Writing is not necessarily something to be ashamed of, but do it in private and wash your hands afterwords.[/ - ROBERT HEINLEIN

Schemers Scheme -- young women talking about young men

OF WAR, AND PEACE, AND MARY BETH: my contest winner, honest

For Whom the Good Tolls an 'RR' and it's short, no kidding

bri54
Posted: Friday, April 19, 2013 3:22:30 PM

Rank: Active Ink Slinger

Joined: 4/12/2013
Posts: 27
Location: United Kingdom
Sorry for coming so late to this particular party, but I have the perfect excuse of only being on here for a week now.

Hmm?

Wherever racism(R) rears its ugly head, you'll get a reaction for or against. Hopefully the latter. As someone who's suffered over the years, thru direct and indirect R, let me tell you I loved your story! Anything/anyone that deems itself/themselves too big for parody deserves over and beyond what's normal in my opinion. The best way, other than violence,(which to my mind never solves anything) to really let these parasitic creatures know how we feel about their inherrent stupidity, is to laugh or lampoon them. This is what you've done here with your marvellous story. If I could score you 10 for your preface, story, and content, then it would be the easiest 10 I could ever give. I'm not aiming this comment at anyone in particular, because by its very existence here, this story invites comments whether for it or against it.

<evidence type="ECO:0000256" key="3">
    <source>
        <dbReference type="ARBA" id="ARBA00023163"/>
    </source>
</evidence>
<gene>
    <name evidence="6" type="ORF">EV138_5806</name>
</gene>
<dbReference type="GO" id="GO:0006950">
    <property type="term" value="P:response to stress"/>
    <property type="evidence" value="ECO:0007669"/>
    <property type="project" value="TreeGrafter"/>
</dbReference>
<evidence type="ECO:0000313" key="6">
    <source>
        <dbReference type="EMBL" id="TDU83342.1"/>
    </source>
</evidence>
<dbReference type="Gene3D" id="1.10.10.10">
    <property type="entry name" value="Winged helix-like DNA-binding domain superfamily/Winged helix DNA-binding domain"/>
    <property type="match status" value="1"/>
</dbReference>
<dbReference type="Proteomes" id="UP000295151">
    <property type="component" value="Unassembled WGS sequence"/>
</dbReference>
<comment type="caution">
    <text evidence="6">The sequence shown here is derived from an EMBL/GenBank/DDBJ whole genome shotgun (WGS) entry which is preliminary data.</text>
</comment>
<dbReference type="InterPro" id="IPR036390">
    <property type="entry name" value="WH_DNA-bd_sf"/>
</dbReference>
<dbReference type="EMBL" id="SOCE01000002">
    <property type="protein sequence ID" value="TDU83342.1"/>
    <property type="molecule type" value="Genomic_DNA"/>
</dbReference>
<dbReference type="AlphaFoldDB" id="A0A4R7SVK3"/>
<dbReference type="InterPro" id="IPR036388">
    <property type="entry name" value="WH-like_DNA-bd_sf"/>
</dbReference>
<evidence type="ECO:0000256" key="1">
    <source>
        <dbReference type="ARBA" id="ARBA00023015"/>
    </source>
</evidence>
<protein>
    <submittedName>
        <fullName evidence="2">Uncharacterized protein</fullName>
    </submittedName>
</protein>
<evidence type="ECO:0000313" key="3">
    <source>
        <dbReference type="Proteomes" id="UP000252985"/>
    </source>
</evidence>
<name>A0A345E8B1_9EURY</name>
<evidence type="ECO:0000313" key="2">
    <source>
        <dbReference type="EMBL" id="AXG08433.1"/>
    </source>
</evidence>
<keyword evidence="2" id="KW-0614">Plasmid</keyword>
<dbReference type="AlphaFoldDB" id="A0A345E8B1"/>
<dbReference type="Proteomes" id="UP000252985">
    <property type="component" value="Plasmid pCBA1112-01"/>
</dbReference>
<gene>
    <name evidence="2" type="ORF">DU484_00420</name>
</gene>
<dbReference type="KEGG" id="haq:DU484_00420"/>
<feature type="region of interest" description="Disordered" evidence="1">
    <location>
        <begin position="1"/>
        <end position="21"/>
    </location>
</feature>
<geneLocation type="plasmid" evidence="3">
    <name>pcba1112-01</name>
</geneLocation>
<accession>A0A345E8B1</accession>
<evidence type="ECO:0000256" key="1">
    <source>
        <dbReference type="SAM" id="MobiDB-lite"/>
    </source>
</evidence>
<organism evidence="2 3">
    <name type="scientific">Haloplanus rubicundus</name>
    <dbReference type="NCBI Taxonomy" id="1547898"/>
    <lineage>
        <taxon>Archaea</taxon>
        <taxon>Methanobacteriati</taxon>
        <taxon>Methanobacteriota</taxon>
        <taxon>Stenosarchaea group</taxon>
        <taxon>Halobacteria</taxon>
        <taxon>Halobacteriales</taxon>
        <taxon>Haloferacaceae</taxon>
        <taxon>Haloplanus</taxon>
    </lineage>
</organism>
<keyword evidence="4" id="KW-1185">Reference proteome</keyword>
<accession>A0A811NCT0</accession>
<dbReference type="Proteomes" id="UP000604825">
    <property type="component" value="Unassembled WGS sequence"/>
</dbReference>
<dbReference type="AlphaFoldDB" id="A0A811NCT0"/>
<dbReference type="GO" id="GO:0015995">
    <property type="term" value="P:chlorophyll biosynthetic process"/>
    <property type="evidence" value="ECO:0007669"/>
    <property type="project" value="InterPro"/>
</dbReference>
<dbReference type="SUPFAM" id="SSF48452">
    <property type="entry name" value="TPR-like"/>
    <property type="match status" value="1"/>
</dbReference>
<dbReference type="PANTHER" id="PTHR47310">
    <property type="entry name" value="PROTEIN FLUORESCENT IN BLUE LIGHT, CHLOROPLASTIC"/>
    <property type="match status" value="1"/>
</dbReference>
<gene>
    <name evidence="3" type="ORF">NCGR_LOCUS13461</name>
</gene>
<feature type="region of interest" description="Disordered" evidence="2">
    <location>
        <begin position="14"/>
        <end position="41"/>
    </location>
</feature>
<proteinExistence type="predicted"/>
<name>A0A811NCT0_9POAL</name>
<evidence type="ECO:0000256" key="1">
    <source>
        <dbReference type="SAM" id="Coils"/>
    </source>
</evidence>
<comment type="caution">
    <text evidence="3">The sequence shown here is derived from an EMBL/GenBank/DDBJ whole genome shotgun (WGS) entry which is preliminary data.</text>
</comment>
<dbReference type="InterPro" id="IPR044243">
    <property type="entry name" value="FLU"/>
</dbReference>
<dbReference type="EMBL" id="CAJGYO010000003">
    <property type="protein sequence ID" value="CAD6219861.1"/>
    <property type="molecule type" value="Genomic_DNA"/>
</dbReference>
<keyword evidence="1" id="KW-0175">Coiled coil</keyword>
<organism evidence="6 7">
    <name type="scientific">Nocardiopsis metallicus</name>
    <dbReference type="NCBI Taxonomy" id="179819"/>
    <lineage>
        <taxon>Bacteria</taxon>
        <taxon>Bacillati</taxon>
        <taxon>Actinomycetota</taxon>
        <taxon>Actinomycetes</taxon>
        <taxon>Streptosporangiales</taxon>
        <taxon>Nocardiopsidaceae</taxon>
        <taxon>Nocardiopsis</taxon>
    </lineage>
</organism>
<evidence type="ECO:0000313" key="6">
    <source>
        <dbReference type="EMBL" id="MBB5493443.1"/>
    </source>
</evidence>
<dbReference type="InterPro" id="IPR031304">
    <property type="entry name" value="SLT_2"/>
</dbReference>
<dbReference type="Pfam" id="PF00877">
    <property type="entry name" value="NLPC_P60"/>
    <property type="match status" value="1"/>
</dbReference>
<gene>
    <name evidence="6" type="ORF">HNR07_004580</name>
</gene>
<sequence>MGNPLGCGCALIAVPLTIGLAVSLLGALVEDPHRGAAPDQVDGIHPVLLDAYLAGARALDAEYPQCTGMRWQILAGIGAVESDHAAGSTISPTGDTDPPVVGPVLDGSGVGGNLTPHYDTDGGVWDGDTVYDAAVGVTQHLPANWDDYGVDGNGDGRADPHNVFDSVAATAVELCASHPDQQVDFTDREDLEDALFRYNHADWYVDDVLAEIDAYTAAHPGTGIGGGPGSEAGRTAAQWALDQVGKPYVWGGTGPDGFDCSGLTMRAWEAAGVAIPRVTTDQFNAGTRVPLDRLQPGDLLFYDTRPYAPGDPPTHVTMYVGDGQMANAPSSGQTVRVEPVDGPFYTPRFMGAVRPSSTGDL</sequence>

Let me be more precise. I've suffered, repeat, suffered due to this R. I've had to fight my whole life through it. I've even had to defend my two daughters who, in anyone elses view, are white. Yet because of who their Father is(me), they've suffered. I haven't heard about people suffering, thru second hand information. I haven't seen evidence of it on the news and sympathised with the poor people this happens to. I've suffered. My family have suffered. I learned, eventually the hard way, the best way to beat racism is to laugh at it. Back in the 70's Mel Brookes showed the way forward, by lampooning the crass stupidity, ignorance and holier-than-thou attitude of R.

So let me say, any story like this that grabs R by its stupid head and shoves it up its own ignorant arse is brilliant in my book! If you have more, bring em on. Your writing in this was flawless. I can't congratulate you enough for this one. Seriously impressed. Best regards. Bri.

N.B. You all may be wondering why I've chosen to represent racism as R like this? It's because I've wrote it hundreds and hundreds of times over the years through articles in local papers and letters that it hurts my fingers typing it. That's all. Thanks, Bri.

I hope this hasn't offended anyone at all here. This isn't aimed at anyone. I just feel so strongly about this, especially as the shoe is on the other foot, as it were, and my karma is finally coming back round to kick R's arse. B.